Lesson #3: The traumatic effects of sexual abuse.
This lesson may have been the most unexpected for me. Lecrae opens up about being abused by a babysitter as a child and sharing how the abuse’s destructive effects echoed through his life for years to come, affecting his view of women, his relationships, and his trust for others. This part of his past only takes up a handful of pages in the book, but it still helped me enter a new—and dark—situation I’ve never before experienced. This is the beauty of biography because it allows us to see the world through different eyes.
Lesson #4: The need for culture changers.
Lecrae started making music for Christians and filled each song with more theological truth than many churches speak of on Sunday mornings. Lecrae wanted to reach people for Christ. And, in the Lord’s grace, he did. People trusted Jesus, were encouraged in the faith, and finally came to realize that not all Christian music is cheesy.
After a few albums, new relationships, and Christian notoriety, Lecrae realized there were many people he wanted to reach who would never listen to rap about ‘going hard for the Lord.’ Through reading Total Truth by Nancy Pearcey and Culture Making by Andy Crouch, Lecrae realized a different approach to his music might allow him to reach more people. He was to become someone who influenced the broader culture through hip hop and not just reformed Christian circles. Why reach just believers when he can influence the entire rap industry for Christ?
Two examples of his newer philosophy are seen in Anomaly, Lecrae’s most recent album that reached #1 on Billboard Charts. Nuthin’ talks about how most rap is about, well, nuthin’ except guns, sex, and money. Lecrae confronts many in the rap industry with the lyrics:
And every song talking ’bout they selling work on every corner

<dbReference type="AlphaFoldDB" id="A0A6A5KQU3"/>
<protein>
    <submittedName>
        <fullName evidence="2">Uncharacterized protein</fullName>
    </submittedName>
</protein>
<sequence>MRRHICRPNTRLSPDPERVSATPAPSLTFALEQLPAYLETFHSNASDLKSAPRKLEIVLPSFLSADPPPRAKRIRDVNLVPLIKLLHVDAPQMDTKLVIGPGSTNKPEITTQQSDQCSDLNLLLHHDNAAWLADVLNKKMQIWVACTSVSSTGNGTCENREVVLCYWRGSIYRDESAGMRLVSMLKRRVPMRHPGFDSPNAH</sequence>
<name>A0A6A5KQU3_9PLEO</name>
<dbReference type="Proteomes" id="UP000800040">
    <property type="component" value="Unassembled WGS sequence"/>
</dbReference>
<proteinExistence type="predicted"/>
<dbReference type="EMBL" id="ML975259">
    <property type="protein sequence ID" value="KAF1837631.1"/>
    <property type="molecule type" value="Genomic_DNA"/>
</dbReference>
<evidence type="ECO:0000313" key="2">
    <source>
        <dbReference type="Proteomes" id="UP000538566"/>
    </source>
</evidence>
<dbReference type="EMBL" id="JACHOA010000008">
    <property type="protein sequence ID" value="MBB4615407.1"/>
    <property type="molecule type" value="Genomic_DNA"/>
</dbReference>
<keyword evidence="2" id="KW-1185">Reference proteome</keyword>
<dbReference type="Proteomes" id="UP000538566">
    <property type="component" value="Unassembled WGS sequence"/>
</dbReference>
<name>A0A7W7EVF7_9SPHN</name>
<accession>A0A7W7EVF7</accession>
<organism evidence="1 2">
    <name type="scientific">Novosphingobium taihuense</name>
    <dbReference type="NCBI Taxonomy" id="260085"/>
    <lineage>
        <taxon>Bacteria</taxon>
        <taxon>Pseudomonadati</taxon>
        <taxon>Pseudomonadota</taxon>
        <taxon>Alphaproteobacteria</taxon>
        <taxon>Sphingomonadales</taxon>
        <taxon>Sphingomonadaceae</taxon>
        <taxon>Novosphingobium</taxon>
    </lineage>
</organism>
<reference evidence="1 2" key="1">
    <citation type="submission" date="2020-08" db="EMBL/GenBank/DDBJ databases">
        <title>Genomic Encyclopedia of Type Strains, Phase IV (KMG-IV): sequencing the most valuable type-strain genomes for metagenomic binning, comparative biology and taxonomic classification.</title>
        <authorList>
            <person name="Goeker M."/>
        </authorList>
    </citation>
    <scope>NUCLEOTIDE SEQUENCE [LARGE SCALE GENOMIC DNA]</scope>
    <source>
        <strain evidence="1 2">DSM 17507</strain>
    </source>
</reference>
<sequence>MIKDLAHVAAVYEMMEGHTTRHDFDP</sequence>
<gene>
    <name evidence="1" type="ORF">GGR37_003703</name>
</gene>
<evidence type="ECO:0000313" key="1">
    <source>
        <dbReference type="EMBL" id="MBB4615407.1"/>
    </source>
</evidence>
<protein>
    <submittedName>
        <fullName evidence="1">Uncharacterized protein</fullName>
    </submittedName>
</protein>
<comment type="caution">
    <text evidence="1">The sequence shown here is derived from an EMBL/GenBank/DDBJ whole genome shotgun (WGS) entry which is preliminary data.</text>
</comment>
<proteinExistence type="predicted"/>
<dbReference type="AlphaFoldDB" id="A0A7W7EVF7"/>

Don’t talk about the laws, taking kids away from mommas
Don’t talk about your homie in the trauma cause he shot up
Or what about your young boy messing up the product
They don’t talk about the bond money that they ain’t have
And everybody snitch on everybody in the jam
They don’t talk about the pain, they don’t talk about the struggle
How they turn to the Lord when they ran into trouble
I’m a talk about it
This raw honesty and broadened approach to ministry has opened doors for Lecrae to appear on Jimmy Fallon, be featured on BET, and speak at TEDx event. It also has given him many opportunities to build friendships with influencers in the rap world, some of which have come to Christ.
This broadened approach has also struck some fans as selling out, causing Lecrae to view himself as an outsider.
Lesson #5: Faithfulness sometimes means being an outsider.
Unashamed opens with the story of Lecrae attending a Grammys party with A-listers and feeling like he didn’t fit in. This experience is a theme in Lecrae’s life.
I’ll admit, I was one of the ones disappointed when Lecrae’s music dropped a lot of the rich theology I was used to. But I didn’t know the whole story (I still don’t). Now I respect Lecrae’s devotion to the Lord and desire to broaden his reach for the Kingdom. I also realize many dangers facing him in the secular music world. But as the book shares, he has a team of godly people always surrounding him and keeping him grounded. And he has people like me praying for him.
I’m guessing there are many former fans he won’t win back and will never understand his heart. But I also guess that Lecrae’s ambassadorship to culture will bear unique fruit for the kingdom, as evidenced in Lecrae’s claim that for every fan he lost, he has gained ten more.
I recommend Unashamed to fans of Lecrae, Christians wanting to engage culture in innovative ways, and other outsiders. It’s short (about 200 pages) and quick read that will make you chew on weighty topics as you follow the compelling narrative of a life that has inspired many.